In determining whether to grant a motion to file a late claim, Court of Claims Act § 10(6) sets forth six factors that should be considered, although other factors deemed relevant also may be taken into account (Plate v State of New York, 92 Misc 2d 1033, 1036 [Ct Cl 1978]). Movant need not satisfy every statutory element (see Bay Terrace Coop. Section IV v New York State Employees' Retirement Sys. Policemen's & Firemen's Retirement Sys., 55 NY2d 979, 981 ). However, the burden rests with Movant to persuade the Court to grant his or her late claim motion (see Matter of Flannery v State of New York, 91 Misc 2d 797 [Ct Cl 1977]; Matter of Santana v New York State Thruway Auth., 92 Misc 2d 1 [Ct Cl 1977]).
Perhaps the most important factor to be considered is whether the proposed Claim has the appearance of merit, for it would be futile to permit a defective claim to be filed, subject to dismissal, even if other factors tended to favor the request (Savino v State of New York, 199 AD2d 254, 255 [2d Dept 1993]; Prusack v State of New York, 117 AD2d 729, 730 [2d Dept 1986]; Rosenhack v State of New York, 112 Misc 2d 967, 968 [Ct Cl 1982]; Flaherty Corp. v State of New York [New York State Parks & Recreation Div.], 102 Misc 2d 438, 440 [Ct Cl 1979]). It is Movant's burden to show that the claim is not patently groundless, frivolous or legally defective, and, based upon the entire record, including the proposed claim and any affidavits, that there is reasonable cause to believe that a valid cause of action exists. While this standard clearly places a heavier burden upon a party who has filed late than upon one whose claim is timely, it does not, and should not, require Movant to establish definitively the merit of the claim, or overcome all legal objections thereto, before the Court will permit Movant to file a late claim (Matter of Santana v New York State Thruway Auth., supra at 11-12).
On October 9, 2009, the Appellate Division, Fourth Department, affirmed the decision of Judge Francis T. Collins in Collins v State of New York (__ AD3d __, 2009 NY Slip Op 07295), which granted a motion to renew and, upon renewal, adhered to the Court's prior decision of denying an application to file a late claim in a PRS case. The Appellate Division stated, "[w]e agree with the court that the proposed claim did not have merit" (Slip Opinion at 3). The Court held that "the imposition of a period of PRS by [the Division of Parole] was in excess of its jurisdiction, not in the complete absence of jurisdiction, and that the act was therefore privileged" and that Claimant cannot establish a Claim for unlawful imprisonment (id. at 6).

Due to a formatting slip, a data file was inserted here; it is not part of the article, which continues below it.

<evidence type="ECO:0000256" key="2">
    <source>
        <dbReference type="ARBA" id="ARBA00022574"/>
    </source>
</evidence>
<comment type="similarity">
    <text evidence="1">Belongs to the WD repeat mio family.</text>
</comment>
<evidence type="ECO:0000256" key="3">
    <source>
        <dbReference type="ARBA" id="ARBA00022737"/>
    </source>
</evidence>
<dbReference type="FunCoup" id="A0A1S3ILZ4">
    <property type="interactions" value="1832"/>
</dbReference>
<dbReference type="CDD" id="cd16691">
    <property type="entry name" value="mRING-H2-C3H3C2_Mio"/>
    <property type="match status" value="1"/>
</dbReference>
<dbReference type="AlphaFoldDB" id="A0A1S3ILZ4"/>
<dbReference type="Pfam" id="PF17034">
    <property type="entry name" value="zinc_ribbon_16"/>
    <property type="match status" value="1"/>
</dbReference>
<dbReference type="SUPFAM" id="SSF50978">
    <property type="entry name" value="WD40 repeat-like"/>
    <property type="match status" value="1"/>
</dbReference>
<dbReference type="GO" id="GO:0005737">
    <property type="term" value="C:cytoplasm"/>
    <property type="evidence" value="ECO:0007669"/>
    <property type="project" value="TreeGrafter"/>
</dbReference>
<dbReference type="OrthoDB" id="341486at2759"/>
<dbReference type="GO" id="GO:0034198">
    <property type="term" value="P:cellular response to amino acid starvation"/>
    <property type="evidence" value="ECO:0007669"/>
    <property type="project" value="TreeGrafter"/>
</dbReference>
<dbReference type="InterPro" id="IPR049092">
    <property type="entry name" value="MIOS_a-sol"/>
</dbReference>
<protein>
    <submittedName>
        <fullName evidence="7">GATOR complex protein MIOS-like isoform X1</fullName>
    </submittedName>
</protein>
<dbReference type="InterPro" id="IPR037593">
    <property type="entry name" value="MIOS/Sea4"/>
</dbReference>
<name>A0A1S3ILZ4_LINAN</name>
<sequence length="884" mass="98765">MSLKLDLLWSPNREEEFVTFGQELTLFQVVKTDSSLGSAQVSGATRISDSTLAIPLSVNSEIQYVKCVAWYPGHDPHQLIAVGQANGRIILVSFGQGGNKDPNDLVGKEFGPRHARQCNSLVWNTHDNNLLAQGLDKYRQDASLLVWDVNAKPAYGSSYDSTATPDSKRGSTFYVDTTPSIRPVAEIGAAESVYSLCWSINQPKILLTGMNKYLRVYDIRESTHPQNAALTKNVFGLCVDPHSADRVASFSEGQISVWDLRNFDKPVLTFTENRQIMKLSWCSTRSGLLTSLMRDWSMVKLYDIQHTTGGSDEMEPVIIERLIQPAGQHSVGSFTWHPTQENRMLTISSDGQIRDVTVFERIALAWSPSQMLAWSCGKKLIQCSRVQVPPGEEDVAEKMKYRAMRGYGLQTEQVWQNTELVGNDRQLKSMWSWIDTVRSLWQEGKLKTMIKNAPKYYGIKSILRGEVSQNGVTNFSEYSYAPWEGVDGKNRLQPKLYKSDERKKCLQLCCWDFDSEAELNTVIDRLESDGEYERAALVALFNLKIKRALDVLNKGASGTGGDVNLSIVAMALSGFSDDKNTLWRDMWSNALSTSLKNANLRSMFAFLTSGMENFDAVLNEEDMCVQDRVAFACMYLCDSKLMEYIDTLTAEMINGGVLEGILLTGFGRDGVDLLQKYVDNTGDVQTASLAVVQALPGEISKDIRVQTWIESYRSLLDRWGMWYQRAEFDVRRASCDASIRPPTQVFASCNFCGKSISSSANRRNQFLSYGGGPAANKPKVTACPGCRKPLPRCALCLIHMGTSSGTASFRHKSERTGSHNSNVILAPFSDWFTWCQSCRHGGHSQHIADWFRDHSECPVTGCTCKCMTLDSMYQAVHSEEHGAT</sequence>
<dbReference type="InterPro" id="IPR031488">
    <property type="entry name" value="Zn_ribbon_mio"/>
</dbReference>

It appears that this case accrued in Suffolk County, which is part of the Appellate Division, Second Department. The Court has been unable to find that this particular question has been addressed by either the Court of Appeals or the Second Department. The Court is mindful, however, that, in the absence of such guidance, it is constrained by the doctrine of stare decisis to follow precedents set by the Appellate Division of other departments until such time as either the Court of Appeals or the Second Department pronounces another rule (Mountain View Coach Lines, Inc. v Storms, 102 AD2d 663, 664 [2d Dept 1984]; Caleca v City of New York, 18 Misc 3d 1128[A] [Sup Ct, Kings County 2008]). At this time, the only Appellate guidance on the appearance of merit of PRS claims is the Collins case from the Fourth Department, by which this Court will be guided.
As a demonstration of the Claim's apparent merit is an essential prerequisite to the granting of the relief sought, the Court denies the motion for permission to serve and file a Claim late.
November 10, 2009
Albany, New York
CHRISTOPHER J. McCARTHY
Judge of the Court of Claims
The following papers were read by the Court on Movant's motion for permission to file a late claim pursuant to Court of Claims Act § 10(6):
Motion for Permission to File a Late Claim,
Proposed Claim, Notice of Intention to
File a Claim and Exhibits attached 1
Affirmation in Opposition 2